DNA-dependent protein kinase catalytic subunit (DNA-PKcs) is the key regulator of the non-homologous end joining pathway of DNA double-strand break repair. We have previously reported that DNA-PKcs is required for maintaining chromosomal stability and mitosis progression. Our further investigations reveal that deficiency in DNA-PKcs activity caused a delay in mitotic entry due to dysregulation of cyclin-dependent kinase 1 (Cdk1), the key driving force for cell cycle progression through G2/M transition. Timely activation of Cdk1 requires polo-like kinase 1 (Plk1), which affects modulators of Cdk1. We found that DNA-PKcs physically interacts with Plk1 and could facilitate Plk1 activation both in vitro and in vivo. Further, DNA-PKcs–deficient cells are highly sensitive to Plk1 inhibitor BI2536, suggesting that the coordination between DNA-PKcs and Plk1 is not only crucial to ensure normal cell cycle progression through G2/M phases but also required for cellular resistance to mitotic stress. On the basis of the current study, it is predictable that combined inhibition of DNA-PKcs and Plk1 can be employed in cancer therapy strategy for synthetic lethality.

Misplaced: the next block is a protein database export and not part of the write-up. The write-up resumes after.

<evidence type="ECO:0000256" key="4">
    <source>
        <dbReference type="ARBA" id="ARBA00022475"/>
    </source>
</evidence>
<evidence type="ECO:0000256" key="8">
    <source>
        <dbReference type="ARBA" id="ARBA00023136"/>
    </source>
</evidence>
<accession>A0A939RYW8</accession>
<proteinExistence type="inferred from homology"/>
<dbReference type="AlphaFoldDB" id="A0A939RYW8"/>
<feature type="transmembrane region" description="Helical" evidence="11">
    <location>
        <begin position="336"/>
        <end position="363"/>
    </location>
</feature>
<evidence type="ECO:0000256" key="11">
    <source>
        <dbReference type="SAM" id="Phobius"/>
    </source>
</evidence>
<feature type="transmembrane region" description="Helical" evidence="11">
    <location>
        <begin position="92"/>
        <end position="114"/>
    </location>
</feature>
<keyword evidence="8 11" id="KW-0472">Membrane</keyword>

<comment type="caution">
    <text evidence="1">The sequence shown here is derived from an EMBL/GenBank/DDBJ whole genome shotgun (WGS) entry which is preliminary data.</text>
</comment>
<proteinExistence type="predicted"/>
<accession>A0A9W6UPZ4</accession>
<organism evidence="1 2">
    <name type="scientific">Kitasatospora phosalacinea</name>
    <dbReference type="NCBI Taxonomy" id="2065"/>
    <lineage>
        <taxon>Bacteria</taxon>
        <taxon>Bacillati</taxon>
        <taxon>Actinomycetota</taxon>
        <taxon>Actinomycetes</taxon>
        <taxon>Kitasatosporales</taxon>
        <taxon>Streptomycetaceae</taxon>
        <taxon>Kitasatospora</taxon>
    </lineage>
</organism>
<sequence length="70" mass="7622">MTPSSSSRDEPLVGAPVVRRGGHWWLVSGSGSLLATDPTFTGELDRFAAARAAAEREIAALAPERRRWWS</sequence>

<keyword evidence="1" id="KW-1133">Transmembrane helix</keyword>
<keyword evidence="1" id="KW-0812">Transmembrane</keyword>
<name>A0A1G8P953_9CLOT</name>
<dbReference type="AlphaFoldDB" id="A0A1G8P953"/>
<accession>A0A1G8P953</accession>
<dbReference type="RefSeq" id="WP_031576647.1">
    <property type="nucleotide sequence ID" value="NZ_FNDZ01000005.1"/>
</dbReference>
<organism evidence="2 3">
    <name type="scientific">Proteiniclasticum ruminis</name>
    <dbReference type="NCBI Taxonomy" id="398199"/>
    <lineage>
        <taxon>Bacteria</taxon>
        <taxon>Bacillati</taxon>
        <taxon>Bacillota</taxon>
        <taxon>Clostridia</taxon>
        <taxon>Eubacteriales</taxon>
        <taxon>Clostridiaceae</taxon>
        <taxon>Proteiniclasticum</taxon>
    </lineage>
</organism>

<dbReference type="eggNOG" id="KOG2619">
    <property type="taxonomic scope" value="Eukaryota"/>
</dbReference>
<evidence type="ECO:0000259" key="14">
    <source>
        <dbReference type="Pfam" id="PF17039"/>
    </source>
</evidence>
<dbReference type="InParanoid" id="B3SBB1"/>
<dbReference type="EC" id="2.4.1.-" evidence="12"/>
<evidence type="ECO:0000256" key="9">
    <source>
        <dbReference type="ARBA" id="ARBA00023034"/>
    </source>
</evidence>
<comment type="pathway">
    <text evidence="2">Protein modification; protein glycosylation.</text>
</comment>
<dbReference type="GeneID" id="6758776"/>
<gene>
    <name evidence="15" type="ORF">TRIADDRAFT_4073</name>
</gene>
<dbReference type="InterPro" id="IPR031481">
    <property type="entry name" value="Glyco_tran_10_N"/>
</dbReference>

Lee, K. J., Shang, Z. F., Lin, Y. F., Sun, J., Morotomi-Yano, K., Saha, D., & Chen, B. P. C. (2015). The Catalytic Subunit of DNA-Dependent Protein Kinase Coordinates with Polo-Like Kinase 1 to Facilitate Mitotic Entry. Neoplasia, 17(4), 329–338. https://doi.org/10.1016/j.neo.2015.02.004